Front Door Only
By Whitney Tuthill
Boston University News Service
“Now, citizens of Boston, don′t you think it is a scandal. That the people have to pay and pay?”
This tune written by Jackie Steiner, back in 1964 for a mayoral campaign, represents the same sentiments of many MBTA passengers today. The lyrics seem especially fitting when applied to the front-door-only policy now being enforced along the Green Line. If you have to pay and pay and pay, at least you should be able to get on and off!
Since 2010 the MBTA has been $5 billion in debt, according to their Debt Issuance and Management Policy. Should this debt affect the general public, when it seems the MBTA has a practice of hiring poorly-equipped drivers and supervisors who fall asleep on the job?
After the MBTA decided to increase fares and cut services last spring, they also added a front-door-only policy when riding the Green Line above ground. The added stress to get to the front of the trolley continues to remind passengers of the hassle public transportation has become in Boston.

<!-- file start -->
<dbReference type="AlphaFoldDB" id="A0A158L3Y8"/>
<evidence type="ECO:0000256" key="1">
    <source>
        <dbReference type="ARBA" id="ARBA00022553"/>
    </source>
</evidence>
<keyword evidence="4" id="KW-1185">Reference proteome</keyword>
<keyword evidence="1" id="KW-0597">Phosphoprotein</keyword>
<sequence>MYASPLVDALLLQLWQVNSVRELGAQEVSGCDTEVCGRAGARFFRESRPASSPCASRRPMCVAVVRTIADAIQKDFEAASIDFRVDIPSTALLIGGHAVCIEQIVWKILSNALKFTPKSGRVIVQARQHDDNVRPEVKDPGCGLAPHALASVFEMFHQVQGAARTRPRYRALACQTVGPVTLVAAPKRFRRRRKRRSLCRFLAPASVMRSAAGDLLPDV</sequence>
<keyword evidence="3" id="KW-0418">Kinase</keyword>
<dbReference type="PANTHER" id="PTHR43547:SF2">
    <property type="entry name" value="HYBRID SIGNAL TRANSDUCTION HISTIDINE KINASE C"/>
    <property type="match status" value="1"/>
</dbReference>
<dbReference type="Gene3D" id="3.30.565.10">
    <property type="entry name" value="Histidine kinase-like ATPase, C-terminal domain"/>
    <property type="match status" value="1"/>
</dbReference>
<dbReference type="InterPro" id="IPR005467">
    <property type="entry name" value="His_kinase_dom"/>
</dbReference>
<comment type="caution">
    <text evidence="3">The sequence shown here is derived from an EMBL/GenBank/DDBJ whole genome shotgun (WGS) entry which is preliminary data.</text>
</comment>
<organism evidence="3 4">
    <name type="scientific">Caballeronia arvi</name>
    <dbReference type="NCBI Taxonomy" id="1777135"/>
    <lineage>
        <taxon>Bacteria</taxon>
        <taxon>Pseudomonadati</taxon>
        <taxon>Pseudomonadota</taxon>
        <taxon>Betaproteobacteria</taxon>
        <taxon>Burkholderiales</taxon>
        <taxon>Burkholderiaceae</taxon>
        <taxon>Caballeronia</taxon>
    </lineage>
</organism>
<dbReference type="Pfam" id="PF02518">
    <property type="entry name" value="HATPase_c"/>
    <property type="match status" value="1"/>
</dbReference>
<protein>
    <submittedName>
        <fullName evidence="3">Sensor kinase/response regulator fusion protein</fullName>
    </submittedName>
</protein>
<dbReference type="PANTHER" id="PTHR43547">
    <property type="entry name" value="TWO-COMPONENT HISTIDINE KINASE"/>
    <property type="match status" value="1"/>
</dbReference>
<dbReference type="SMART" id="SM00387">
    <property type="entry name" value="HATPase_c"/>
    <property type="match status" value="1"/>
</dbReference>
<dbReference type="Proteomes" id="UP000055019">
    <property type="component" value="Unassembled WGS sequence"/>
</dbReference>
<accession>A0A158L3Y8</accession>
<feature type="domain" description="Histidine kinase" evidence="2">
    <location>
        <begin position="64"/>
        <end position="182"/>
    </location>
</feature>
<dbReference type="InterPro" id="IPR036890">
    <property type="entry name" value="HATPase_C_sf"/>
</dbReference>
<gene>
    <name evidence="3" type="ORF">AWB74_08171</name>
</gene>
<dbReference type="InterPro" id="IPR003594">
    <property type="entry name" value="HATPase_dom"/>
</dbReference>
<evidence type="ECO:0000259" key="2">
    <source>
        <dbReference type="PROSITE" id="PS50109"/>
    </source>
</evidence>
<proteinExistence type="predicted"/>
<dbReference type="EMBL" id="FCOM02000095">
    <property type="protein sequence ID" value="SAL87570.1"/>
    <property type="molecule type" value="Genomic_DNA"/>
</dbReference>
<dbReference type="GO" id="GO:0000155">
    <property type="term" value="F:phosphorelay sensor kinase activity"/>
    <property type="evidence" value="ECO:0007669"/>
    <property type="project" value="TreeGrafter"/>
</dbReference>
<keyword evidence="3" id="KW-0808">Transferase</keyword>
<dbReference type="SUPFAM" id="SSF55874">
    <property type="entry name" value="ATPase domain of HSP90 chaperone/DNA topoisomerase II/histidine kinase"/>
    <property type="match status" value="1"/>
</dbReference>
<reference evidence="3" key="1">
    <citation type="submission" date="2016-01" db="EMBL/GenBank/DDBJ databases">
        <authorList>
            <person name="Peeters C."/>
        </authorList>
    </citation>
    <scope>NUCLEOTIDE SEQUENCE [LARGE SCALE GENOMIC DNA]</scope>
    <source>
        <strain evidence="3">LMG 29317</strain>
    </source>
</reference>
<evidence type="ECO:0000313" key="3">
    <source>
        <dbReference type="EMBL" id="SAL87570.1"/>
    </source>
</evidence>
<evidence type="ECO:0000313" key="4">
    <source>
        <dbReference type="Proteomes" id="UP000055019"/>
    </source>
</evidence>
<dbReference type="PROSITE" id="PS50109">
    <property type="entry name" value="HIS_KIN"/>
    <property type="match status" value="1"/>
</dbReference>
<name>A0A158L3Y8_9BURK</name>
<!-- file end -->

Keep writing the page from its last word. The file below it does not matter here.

According to a USA Today poll, usage of public transportation has increased nationwide this past year. The B Line itself experiences more crowding due to the housing offered along Commonwealth Avenue, along with travel between two college campuses, Boston University and Boston College.
With more people comes slower exchange rates between passengers exiting and entering the trains. Now that this exchange can only happen through the front door, a massive slow down occurs.
Because the T drivers will not step on the gas pedal until their front cart is cleared of passengers, they waste hourly pay—and precious passenger time–by waiting. Often, yelling back to the passengers does not work and this wait time only grows. It seems plausible that this wait time could be spent elsewhere, especially because it also causes passengers to be late.
This reasoning behind this MBTA policy is to stop passengers from evading paying the fare and thus spiraling the MBTA into even greater debt. While the original $1.70 fare with a Charlie Card, $2.00 without, might add up, it seems irrelevant to the amount of time it costs the MBTA in waiting for stubborn passengers to move back.
The “bell system” was implemented to help avoid this exchange hassle. If someone rang the bell for their stop, all doors would have opened in the past.
Since ridership has continued to increase in Massachusetts, wouldn’t it seem fair that the MBTA would trust passengers enough to know that one fare evasion wouldn’t set them back any further?